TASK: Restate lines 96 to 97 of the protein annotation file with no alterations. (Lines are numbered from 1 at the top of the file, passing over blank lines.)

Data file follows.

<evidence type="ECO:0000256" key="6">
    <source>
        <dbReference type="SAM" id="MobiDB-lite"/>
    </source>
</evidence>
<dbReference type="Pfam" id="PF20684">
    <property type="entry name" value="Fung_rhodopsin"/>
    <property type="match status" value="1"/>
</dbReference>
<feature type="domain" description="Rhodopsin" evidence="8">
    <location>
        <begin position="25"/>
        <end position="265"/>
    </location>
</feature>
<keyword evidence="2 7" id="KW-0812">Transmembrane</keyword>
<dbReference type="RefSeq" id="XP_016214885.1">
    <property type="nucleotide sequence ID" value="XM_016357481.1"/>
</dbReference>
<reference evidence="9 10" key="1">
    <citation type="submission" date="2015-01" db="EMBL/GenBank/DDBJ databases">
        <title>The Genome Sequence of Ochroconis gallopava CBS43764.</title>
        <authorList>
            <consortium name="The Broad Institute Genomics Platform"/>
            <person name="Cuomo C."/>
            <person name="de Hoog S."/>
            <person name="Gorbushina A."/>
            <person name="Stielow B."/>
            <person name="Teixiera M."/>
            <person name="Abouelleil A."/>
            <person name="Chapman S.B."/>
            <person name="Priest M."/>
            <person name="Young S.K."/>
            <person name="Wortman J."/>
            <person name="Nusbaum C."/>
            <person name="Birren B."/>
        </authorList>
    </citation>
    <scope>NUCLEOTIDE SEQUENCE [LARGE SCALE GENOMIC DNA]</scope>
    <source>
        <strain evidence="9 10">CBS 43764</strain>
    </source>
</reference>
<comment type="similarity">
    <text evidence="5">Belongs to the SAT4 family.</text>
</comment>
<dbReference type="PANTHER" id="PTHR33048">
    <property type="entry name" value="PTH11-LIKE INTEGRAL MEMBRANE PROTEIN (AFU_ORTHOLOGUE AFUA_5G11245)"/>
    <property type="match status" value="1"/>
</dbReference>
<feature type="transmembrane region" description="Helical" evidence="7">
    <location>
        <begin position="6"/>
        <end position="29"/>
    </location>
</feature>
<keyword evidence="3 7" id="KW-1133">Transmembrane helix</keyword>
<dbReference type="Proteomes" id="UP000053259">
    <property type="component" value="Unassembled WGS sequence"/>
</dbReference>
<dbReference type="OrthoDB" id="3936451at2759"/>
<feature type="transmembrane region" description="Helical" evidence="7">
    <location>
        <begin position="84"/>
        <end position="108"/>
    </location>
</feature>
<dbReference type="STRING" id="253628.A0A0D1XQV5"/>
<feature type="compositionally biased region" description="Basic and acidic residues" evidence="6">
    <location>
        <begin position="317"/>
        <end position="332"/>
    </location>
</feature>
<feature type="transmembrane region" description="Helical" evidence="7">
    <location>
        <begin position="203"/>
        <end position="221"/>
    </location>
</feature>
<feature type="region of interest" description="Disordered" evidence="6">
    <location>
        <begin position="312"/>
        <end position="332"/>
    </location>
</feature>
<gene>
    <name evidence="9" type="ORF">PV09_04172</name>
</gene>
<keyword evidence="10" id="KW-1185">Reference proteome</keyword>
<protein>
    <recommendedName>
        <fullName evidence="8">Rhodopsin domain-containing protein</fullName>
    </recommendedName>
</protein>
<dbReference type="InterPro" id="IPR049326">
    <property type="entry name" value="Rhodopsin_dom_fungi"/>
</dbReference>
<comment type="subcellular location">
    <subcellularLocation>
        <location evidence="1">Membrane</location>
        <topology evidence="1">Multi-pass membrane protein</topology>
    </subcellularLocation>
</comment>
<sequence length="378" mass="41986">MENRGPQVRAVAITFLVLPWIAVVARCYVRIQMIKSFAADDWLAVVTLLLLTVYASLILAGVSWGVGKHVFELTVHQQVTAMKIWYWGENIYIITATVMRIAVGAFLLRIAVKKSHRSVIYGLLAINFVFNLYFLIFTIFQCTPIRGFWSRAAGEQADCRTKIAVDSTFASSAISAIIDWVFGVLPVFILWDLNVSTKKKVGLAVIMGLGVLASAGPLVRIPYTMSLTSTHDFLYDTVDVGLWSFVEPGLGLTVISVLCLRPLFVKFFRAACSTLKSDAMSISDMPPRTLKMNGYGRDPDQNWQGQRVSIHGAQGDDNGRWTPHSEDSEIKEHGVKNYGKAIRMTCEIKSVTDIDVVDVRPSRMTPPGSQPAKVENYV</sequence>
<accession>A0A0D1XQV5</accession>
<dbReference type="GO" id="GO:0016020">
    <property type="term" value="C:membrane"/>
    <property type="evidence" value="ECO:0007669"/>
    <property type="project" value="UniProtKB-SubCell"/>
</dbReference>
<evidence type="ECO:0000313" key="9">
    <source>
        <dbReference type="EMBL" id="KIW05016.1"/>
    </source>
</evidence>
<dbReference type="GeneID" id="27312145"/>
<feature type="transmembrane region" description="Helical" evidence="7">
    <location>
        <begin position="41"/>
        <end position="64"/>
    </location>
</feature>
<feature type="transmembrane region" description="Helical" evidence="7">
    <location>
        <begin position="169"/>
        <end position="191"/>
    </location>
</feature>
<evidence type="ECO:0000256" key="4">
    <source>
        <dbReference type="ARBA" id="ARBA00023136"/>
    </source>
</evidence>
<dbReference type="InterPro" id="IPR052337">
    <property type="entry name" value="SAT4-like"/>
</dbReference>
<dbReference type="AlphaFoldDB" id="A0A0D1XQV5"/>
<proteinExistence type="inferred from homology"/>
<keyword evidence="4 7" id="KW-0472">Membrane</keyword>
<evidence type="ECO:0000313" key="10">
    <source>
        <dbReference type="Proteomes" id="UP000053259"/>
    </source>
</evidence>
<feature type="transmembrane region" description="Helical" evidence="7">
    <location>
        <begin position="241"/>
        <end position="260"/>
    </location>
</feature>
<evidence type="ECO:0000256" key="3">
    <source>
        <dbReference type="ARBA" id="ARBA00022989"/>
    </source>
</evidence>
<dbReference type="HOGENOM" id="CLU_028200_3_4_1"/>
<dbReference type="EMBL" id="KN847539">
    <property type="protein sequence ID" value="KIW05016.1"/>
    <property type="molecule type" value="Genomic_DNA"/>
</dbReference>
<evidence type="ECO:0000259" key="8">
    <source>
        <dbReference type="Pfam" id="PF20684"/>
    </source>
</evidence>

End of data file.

<dbReference type="InterPro" id="IPR049326">
    <property type="entry name" value="Rhodopsin_dom_fungi"/>